If you can learn only one thing about voice leading, then make sure it is the simple principle of the correct motion of voices. This alone will transform how your chords sound and it is quite easy to learn.

In fact, the way to connect the most common chords (I to IV, IV to V, V to I and so on) has been standardized for probably a couple hundred years. They fit on a single page that you can print out and apply without overthinking or re-inventing it. And you certainly don't need to waste time studying parallel 5ths and stuff like that in the beginning, because it will have very slight impact on the sound.

In other words, it's not that you should orchestrate chords differently for strings than piano - it's that the piano chords you attached have incorrect voice leading. Done right, they will look either identical or very similar between piano and strings.

When people caution about piano-like orchestration, they usually mean a different issue: voice distribution, figuration and the like.

In music written for piano you have close voicings in the left hand in the lower register, close voicing in the right hand in the higher register and a gap in the middle, sometimes as wide as several octaves. It sounds splendid on the piano and terrible in orchestral version, where you want wide voicings in low register that get closer and tighter as you go up. And if of course you want something in the middle to make sound...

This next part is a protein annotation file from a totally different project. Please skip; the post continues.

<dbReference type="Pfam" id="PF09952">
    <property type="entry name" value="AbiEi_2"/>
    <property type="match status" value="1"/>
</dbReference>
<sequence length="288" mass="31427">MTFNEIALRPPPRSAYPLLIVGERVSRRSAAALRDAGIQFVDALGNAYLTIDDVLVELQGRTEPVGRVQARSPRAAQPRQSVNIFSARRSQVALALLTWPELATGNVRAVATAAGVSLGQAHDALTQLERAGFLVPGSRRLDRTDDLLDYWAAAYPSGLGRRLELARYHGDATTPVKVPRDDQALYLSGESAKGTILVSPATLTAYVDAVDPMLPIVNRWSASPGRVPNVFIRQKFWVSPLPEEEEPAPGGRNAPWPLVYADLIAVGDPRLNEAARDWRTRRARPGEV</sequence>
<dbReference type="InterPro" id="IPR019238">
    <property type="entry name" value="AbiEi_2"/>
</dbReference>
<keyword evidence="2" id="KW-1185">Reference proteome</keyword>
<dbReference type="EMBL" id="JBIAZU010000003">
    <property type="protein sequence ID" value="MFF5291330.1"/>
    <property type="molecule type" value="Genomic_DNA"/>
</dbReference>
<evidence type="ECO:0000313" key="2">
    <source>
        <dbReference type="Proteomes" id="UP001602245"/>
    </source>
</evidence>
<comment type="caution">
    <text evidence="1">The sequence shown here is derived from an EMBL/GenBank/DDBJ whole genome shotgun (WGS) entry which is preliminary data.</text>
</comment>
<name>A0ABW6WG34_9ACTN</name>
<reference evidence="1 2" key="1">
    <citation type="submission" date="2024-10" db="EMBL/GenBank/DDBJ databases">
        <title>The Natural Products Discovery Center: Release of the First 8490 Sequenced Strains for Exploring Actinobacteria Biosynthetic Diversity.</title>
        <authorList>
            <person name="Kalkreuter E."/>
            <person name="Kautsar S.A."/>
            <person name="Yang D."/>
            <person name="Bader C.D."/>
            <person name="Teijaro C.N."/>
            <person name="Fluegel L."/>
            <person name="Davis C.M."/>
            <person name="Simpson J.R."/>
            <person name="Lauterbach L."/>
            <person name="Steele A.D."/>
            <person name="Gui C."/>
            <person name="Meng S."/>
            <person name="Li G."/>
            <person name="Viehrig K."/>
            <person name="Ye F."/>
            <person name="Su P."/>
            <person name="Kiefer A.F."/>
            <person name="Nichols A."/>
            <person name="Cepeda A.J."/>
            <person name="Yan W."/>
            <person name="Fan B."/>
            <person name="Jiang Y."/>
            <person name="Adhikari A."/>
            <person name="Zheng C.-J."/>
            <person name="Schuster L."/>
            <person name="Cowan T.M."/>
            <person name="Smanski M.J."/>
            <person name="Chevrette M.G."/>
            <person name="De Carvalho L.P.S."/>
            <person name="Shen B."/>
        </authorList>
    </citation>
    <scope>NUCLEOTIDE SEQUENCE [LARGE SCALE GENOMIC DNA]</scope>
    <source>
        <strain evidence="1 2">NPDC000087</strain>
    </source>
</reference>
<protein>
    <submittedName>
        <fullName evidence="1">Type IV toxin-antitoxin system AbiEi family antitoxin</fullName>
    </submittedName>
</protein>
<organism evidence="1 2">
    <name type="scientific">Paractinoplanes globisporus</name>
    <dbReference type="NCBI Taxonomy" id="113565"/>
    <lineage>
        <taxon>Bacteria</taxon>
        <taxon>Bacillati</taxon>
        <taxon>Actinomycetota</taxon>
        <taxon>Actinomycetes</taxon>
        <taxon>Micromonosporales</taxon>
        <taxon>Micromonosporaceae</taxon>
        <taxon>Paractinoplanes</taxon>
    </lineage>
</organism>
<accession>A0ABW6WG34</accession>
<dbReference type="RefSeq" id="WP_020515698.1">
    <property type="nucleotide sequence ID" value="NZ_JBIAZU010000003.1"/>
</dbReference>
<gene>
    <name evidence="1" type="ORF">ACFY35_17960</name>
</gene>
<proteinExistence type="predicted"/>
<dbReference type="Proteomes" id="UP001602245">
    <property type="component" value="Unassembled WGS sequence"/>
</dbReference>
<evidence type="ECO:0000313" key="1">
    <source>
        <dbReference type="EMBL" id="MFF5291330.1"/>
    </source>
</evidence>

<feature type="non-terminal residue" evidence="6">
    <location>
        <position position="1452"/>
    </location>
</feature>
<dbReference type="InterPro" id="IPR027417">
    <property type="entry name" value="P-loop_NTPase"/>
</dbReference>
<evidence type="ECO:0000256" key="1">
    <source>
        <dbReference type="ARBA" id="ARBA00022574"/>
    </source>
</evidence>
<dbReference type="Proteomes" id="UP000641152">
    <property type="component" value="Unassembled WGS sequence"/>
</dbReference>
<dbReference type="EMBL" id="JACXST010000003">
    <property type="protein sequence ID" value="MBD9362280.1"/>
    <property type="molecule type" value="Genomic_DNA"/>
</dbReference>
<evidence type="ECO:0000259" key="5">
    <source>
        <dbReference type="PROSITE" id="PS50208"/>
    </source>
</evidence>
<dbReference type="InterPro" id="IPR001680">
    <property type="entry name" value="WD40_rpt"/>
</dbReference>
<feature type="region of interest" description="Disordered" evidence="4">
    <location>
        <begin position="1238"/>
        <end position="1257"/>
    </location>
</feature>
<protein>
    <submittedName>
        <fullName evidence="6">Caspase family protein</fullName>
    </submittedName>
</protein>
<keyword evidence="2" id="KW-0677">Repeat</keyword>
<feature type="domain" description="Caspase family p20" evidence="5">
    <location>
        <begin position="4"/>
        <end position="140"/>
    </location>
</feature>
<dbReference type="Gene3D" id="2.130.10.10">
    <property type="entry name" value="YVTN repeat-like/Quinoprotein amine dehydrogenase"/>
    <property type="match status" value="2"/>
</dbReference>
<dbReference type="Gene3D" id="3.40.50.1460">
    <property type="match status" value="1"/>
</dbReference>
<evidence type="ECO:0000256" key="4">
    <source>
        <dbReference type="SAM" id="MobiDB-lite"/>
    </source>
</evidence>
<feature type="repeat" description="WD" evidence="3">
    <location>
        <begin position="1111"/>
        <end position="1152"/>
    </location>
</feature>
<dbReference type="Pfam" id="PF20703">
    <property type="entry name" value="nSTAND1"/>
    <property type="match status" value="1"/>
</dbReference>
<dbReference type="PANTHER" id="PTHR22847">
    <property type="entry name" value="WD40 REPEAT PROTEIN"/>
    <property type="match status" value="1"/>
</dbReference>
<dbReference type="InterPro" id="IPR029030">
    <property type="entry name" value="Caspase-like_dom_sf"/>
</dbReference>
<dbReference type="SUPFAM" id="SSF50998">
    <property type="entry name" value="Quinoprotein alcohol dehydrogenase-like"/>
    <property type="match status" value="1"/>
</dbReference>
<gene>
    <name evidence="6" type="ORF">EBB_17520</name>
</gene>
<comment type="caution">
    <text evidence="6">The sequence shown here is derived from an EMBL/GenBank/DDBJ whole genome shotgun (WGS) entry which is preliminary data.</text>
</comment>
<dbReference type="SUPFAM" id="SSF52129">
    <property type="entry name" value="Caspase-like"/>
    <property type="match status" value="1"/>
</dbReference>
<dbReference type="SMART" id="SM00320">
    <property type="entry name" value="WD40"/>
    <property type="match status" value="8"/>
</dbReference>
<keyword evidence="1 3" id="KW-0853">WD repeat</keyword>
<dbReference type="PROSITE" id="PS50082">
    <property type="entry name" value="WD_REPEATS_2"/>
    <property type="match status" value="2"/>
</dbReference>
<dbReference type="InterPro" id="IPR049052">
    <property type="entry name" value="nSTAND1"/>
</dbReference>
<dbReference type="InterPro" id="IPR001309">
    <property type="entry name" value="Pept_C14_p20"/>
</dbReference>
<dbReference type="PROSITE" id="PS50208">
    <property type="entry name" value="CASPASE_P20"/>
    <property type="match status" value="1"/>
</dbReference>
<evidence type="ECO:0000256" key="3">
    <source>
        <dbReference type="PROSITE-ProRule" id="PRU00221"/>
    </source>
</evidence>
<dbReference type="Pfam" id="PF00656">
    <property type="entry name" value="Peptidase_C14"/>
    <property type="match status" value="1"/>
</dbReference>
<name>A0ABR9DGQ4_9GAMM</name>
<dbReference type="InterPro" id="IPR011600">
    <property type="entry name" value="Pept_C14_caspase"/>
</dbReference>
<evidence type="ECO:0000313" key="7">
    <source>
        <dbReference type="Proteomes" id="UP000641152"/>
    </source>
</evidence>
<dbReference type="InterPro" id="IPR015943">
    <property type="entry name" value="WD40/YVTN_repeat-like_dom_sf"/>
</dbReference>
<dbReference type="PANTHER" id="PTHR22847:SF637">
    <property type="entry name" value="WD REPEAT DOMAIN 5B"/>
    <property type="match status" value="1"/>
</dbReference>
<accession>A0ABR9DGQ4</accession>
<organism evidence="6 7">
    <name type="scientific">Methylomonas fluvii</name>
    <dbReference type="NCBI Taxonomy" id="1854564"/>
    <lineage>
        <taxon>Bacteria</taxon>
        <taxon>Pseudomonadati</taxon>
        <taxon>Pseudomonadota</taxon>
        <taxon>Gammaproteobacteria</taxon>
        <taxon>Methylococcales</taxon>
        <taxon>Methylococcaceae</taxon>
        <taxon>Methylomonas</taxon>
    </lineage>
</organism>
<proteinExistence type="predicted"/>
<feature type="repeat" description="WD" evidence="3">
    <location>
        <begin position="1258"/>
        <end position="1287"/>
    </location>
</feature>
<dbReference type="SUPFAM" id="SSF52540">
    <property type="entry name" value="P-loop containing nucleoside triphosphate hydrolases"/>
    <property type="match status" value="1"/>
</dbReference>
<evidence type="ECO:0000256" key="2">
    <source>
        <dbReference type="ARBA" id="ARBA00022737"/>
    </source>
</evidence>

YuyaoSG

Member
You might need to think of voicing the strings arrangement. Open and close, high range of low range, there are all have a different effect. And you'd better avoid the same direction of the 5 lines. Try to do the contrary direction.
 

Eric G

Active Member
Hallo guys

Im new to the orchestral (cinematic music)
Im pianist and i have a good knowledge with chords,
But when it comes to strings i use the chords the same way i use them in piano example below, and i always use ensemble patches for chords (css 2 for example)
Is this the right way to use strings for chords, any help will be really appreciated

and looking forward to your response.
Hi D-Pain,

If you are willing to invest some money I would strongly recommend (Flash Sale ends today $249, not sure of the regular pricing):

https://evenant.com/orchestration-reloaded-string-arranging/
Its written for the Pianist and focuses on String writing as the foundation of orchestral writing. The instructor takes you from a piano sketch to fully orchestrated Strings and eventually full orchestra. Very practical and comprehensive. And before you get into the Sample Library purchasing addiction you will need to be educated on how to use them.



 

mybadmemory

Senior Member
A few ideas:

* Think of the 5 string instruments as 5 voices.

* Play one Voice per instrument for a total of 5.

* Basses and cello often play octaves.

* Violas are often used to fill out harmony.

* Violins are often used for melody. And are also often used in octaves.

* String arrangements love some counterpoint. Violins and Celli are the main melodic instruments with viola and basses often having a supporting role.

* Don’t use block chords, but rather inversions and space things out. Especially in the lower half of the keyboard. The further up you come, the closer the notes can be.

* Don’t change all five notes at the same time. Try to make each line interesting in its own right by changing notes at a different time or in different directions.

* Don’t forget the CC dynamics. When you graduate from ensamble patches, give each line its own CC curve.

* Prepare to spend the rest of your life learning. :D